Google: Don’t Combine Site Moves With Other Big Changes

The Google Search Relationships team discusses potential issues that can arise from domain changes in the latest episode of the Search Off The Record podcast.

This topic comes up a lot, but it’s examined from a different angle this time.

Google search attorney John Mueller, analyst Gary Ellis, and senior technical writer Lizzie Sussman explore the risks of moving a site to a new top-level domain.

Examine domain changes from a different angle

Roughly ten minutes into the podcast, Mueller breaks up the discussion by presenting a hypothetical scenario.

What happens if I combine the domain change with other changes to the URL?

Mueller asks:

“What happens if I change the domain, and go from ‘.ch’, which is a Swiss top-level domain, to ‘.com’? Is that a problem? Like if I combine the domain change with other things?”

In Ellis’ response, we learn that these changes need to be done in smaller portions over a period of months.

Making too many changes at once can lead to a drop in rankings and loss of traffic.

Here’s what Ellis says you should do instead.

Domain changes separated from other modifications

Illyes says you should separate domain changes from other mods as much as possible.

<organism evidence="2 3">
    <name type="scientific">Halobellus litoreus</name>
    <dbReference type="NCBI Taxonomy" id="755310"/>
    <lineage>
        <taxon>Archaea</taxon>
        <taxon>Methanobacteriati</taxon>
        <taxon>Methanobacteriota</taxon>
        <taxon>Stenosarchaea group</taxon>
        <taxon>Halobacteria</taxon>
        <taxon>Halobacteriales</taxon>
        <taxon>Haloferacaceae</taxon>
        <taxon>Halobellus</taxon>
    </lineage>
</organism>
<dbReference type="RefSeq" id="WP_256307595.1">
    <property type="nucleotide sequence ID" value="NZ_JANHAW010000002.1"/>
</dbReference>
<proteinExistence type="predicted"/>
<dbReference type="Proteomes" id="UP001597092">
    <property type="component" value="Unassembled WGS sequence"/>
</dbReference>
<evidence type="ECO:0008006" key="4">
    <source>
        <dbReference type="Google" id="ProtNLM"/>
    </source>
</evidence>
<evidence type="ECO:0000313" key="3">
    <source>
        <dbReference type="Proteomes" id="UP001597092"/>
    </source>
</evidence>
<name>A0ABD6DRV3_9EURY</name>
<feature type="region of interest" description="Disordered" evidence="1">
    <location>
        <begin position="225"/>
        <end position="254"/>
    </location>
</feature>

When discussing site transfers, it is suggested that breaking it down into smaller parts can be safer, especially for complex changes.

For example, if a website was moving from “” and “” to “”, Illyes recommended moving “” first and waiting before moving “”.

Post site movements

Mueller and Sussman ask Ellis why he is so concerned about publishing the site’s movements.

Ellis admitted that many of the site moves he was involved in resulted in lost traffic.

He added that if a business’s website is experiencing a loss of traffic, waiting a long time, like a year, might not be an option.

Instead, they will likely pressure website administrators to correct changes and fix any errors.

Illyes also mentioned that misconfigurations, such as improper redirects, are common errors that can cause loss of traffic.

However, traffic should not be lost during a domain change if everything is done correctly.

The recovery time frame is not guaranteed

If all you do is redirect URLs from one site to another, there is a low risk of malicious effects.

On the other hand, if you lose ratings and traffic, there is no set time frame for a full recovery.

Earlier in the podcast, Mueller mentioned that Google is getting better at handling site movements. He “hardly” hears any complaints about them now.

Listen to the full podcast for more site transition insights from the Google Search Relationships team.

source: Search outside the registry

Featured image: Sergio Foton/Shutterstock

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